When compared to prescribing in the previous, similar UK primary care study  the 2002 to 2005 data show an increase in the use of antidepressants and antiepileptics while prescribing of conventional non-opioid analgesics declined. Across all four conditions there was a two to four fold increase in use in amitriptyline between the January 1992 to April 2002 and May 2002 to July 2005 cohorts (1992-April 2002 data:12%, 6%, 8% and 24% for post-herpetic neuralgia, trigeminal neuralgia, phantom limb pain and painful diabetic neuropathy respectively). Gabapentin is now one of the five most common initial treatments in three of the conditions, the exception being post-herpetic neuralgia, and has replaced carbamazepine as the most commonly prescribed antiepileptic for phantom limb pain and painful diabetic neuropathy. Gabapentin was not licensed for neuropathic pain until 2000 and so was not a frequently prescribed treatment for any condition in the earlier analysis. Carbamazepine use increased only in the treatment of post-herpetic neuralgia. While the negative press reports concerning the association of co-proxamol and fatal overdose may have accounted for some of the change, the decreased use of all non-opioid analgesics is probably due to increased evidence and acceptance of efficacy of other agents [25–29]. The withdrawal of co-proxamol was not announced until February 2005 so will have had little effect on this study. Another change was the inclusion of the rubefacient capsaicin in the top five most frequently prescribed items for post-herpetic neuralgia, possibly because it was not licensed for neuropathic pain for all of the earlier study period and was not included in previous management recommendations.
The study used the most up to date records available. This allowed us to provide current incidence figures, but meant that we had one year of follow-up on 56% to 66% of the cohorts. The remainder will either have left the practice before the end of the year or have been diagnosed within a year of either the last data collection or the end of the study period. Fewer patients with post-herpetic neuralgia and trigeminal neuralgia were followed to stable regimen than those with phantom limb pain and painful diabetic neuropathy. This difference may be partly the result of our definition rather than an indication that patients with post-herpetic neuralgia and trigeminal neuralgia have more difficulty achieving effective pain relief. Stable therapy was defined as more than two prescriptions for the same treatment. As post-herpetic neuralgia may wane while trigeminal neuralgia can be intermittent these patients may not require a third consecutive prescription.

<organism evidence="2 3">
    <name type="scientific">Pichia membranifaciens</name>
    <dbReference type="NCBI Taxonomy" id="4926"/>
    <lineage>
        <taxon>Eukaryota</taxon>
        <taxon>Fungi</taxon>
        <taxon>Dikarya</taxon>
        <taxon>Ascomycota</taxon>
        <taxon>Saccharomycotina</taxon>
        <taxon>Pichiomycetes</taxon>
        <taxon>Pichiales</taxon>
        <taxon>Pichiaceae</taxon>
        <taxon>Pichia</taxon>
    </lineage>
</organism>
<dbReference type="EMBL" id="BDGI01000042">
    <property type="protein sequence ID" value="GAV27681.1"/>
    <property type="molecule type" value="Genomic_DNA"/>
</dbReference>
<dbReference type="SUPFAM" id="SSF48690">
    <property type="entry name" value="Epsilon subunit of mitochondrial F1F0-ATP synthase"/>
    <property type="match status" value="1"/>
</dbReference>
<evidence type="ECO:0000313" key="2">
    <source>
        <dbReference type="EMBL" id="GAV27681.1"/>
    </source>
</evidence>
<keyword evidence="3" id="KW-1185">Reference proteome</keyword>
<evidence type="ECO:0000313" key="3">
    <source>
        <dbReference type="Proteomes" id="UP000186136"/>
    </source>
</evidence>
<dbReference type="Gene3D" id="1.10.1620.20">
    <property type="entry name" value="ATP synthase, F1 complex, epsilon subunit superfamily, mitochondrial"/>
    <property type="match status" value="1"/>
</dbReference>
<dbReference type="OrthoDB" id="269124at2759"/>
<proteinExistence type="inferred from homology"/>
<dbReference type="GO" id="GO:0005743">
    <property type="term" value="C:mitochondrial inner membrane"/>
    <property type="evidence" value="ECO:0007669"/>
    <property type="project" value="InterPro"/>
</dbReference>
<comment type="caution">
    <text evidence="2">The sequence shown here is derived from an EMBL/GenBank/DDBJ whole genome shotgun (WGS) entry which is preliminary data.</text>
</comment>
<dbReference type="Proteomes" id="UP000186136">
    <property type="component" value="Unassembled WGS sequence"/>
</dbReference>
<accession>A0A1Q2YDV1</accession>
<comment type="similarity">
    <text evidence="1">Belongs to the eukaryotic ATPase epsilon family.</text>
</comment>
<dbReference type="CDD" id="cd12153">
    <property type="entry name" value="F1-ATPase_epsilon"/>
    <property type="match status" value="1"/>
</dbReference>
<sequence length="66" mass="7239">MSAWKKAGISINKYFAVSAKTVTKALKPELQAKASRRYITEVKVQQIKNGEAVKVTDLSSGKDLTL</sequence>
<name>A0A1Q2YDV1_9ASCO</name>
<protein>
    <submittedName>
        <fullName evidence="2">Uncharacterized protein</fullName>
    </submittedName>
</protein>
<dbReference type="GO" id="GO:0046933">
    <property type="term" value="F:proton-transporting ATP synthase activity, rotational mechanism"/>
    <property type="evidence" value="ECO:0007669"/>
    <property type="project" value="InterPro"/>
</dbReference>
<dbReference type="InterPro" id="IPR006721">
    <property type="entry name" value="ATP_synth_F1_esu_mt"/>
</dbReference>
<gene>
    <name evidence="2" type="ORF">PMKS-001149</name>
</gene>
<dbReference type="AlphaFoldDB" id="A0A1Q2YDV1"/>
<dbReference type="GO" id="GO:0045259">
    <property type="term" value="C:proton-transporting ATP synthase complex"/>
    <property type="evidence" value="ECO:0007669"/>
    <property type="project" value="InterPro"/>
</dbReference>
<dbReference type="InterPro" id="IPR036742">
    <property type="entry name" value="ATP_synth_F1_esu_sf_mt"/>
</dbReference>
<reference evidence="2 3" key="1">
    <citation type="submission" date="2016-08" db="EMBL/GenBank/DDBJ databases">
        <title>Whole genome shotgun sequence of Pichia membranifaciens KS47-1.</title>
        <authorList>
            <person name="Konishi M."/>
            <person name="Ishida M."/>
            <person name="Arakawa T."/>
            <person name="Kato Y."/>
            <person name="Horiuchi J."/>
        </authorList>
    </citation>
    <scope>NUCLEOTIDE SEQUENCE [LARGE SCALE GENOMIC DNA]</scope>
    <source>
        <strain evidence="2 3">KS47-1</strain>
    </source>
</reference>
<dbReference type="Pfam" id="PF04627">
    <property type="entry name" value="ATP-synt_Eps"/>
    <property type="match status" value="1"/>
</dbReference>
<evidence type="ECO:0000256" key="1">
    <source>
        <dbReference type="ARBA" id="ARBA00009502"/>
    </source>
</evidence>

Results of the January 1992 to April 2002 analysis suggested that, for the most commonly prescribed treatments, changes to a treatment regimen appeared to be less frequent when initial therapy was with frequently used antidepressants or antiepileptics rather than compound analgesics. Our ability to explore this further in more recent cohorts is limited given that conventional analgesics were prescribed less frequently and severity of pain or underlying disease cannot be accounted for in the dataset. However, the mean change in therapy within cohorts was slightly greater in this study (2–3 changes compared to 1–2 changes) despite a larger proportion receiving antiepileptics and antidepressants. Conversely, the mean duration of the initial treatment increased, 50 to 90 days compared to 47 to 76 days previously, as did the number of initial prescriptions with more than one item (28% to 43% compared to 7% to 19% previously) .